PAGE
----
So You Think You Ought to Have a Pet Door…

And the sage said unto them, “Behold, there are old squirrels, and there are bold squirrels, but there are no old, bold squirrels.”  —Cat Wisdom of the Ages

I’ve often wondered why, if you have a pet door that lets your cat or dog go out or come in, that the odd possum, skunk, or squirrel doesn’t come in, too. You’d think it’d because to invade a house full of cats or dogs would be, well, suicidal. But watch this freakin’ squirrel try again and again to get into the house through the pet door–with the cat standing right there in plain sight! I would love to ask that squirrel what the dickens he was thinking.

P.S.–Our mayor just called to tell us that a state of emergency has been declared in advance of the predicted big-mama snowstorm. I don’t know if there’s any penalty for declaring a state of emergency and then nothing happens. Well, we shall see.

About leeduigon

I have lived in Metuchen, NJ, all my life. I have been married to my wife Patricia since 1977. I am a former newspaper editor and reporter. I was also the owner-operator of my own small business for several years. I wrote various novels and short stories published during 1980s and 1990s. I am a long-time student of judo and Japanese swordsmanship (kenjutsu). I also play chess, basketball, and military and sports simulations. View all posts by leeduigon

20 responses to “So You Think You Ought to Have a Pet Door…

  • UnKnowable

    Squirrels can be pretty fearless at times. Shoot, I wouldn’t want to enter a house if there was a cat in there determined to prevent it from happening.

    Keep us posted on the weather situation.

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  • Linda Sorci

    It looked to me like the cat was trying to let the squirrel in! lol

    Just having recovered power two days ago after having lost it for 3 frigid days with no heat (temps in the 20s), we’re also in the path of this predicted snow dump. So, my first prayer is that we don’t lose power again; my second is that the predictors are wrong and none of us get hit with what they seem to think we will.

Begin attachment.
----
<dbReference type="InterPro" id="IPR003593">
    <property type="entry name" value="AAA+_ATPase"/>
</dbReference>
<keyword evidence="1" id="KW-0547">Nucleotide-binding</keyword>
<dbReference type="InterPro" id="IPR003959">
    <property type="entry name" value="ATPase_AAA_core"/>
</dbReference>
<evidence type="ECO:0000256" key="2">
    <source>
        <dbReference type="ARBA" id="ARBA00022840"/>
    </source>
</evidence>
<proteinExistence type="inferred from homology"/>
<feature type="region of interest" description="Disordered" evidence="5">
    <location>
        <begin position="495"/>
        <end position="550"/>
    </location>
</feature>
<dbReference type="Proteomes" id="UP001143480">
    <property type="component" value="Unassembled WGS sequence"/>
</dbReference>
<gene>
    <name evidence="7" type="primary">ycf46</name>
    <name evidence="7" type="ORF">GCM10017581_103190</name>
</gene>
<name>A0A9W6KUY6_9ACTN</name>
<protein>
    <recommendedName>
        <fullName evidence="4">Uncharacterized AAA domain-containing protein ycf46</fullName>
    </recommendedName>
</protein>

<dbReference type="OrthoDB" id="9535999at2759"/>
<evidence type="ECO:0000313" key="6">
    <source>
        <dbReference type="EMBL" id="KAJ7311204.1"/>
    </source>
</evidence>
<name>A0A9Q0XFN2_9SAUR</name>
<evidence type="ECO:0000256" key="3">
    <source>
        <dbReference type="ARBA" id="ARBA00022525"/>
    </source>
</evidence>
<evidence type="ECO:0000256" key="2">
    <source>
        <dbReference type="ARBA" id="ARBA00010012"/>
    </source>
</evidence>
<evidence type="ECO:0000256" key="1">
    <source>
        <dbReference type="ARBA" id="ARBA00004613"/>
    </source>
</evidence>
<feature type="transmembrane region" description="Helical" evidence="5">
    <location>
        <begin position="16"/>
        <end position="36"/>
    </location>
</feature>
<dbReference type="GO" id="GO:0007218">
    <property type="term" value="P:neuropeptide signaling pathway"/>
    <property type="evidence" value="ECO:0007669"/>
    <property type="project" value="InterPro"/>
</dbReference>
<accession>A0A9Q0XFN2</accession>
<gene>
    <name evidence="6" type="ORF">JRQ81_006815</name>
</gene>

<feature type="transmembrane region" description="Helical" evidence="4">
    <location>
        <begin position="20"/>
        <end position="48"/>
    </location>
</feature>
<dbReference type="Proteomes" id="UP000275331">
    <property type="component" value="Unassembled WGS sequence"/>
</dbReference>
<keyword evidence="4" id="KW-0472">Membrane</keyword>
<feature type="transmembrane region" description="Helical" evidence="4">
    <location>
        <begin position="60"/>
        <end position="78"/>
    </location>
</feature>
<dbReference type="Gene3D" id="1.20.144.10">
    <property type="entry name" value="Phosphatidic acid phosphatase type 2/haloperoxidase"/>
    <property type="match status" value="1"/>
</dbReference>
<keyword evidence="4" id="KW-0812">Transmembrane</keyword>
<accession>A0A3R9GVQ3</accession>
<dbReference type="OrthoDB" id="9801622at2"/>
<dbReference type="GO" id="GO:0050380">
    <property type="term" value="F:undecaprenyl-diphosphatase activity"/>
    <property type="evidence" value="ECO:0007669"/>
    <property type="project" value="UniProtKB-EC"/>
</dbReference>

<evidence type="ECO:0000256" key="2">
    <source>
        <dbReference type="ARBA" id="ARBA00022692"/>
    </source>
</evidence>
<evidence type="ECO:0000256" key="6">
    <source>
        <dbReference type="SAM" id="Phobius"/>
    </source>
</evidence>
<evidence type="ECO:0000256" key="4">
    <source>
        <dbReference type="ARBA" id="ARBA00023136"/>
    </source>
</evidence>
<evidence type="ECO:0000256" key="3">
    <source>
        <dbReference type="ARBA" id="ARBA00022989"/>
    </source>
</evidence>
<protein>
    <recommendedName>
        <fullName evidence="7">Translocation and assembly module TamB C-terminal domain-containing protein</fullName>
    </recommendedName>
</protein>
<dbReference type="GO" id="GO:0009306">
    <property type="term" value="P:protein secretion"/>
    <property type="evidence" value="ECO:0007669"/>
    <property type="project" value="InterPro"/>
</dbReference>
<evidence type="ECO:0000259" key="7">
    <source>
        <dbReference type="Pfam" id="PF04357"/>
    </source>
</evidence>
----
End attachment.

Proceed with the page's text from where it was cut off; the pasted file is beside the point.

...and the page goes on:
As for a pet door, I’ve heard horror stories about raccoons, possums and various other small but wild critters entering. It only makes sense – and makes even more sense not to have one in the first place 🙂

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  • UnKnowable

    Imagine having a pet door in a place where the wildlife includes Diamondback Rattlesnakes and Gila Monsters. Amazingly, some people here still have them.

    Sorry to hear about your power loss, Linda. I hope the next wave of this storm in less intense.

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    • leeduigon

      Snakes get into my brother’s house all the time. Happily, they’re only rat snakes, and they’re hunting mice. You can hear them thumping away in the attack as they subdue their prey.

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    • Linda Sorci

      Thank you, Unknowable. My poor old body got so cold I had terrible cramps for about 24 hours. It’s rough when that happens in winter. During hurricane season in South Florida it’s much easier to go without power. I’d much rather it be warm than so very cold. Once we lost power during a hurricane and it was out for 17 days. Our generator helped with essentials. This time, the generator didn’t start and it went to the repair shop – they found a mouse nest in it lol.

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      • UnKnowable

        You should have captured the mice and made them earn their room and board by running on a wheel attached to a generator. Problem solved! 🙂

        17 days without electricity has to be pretty rough. A lot of people don’t realize how dependent we are upon electricity.

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        • Linda Sorci

          LOL! What a great idea! But I think the mice had already evacuated.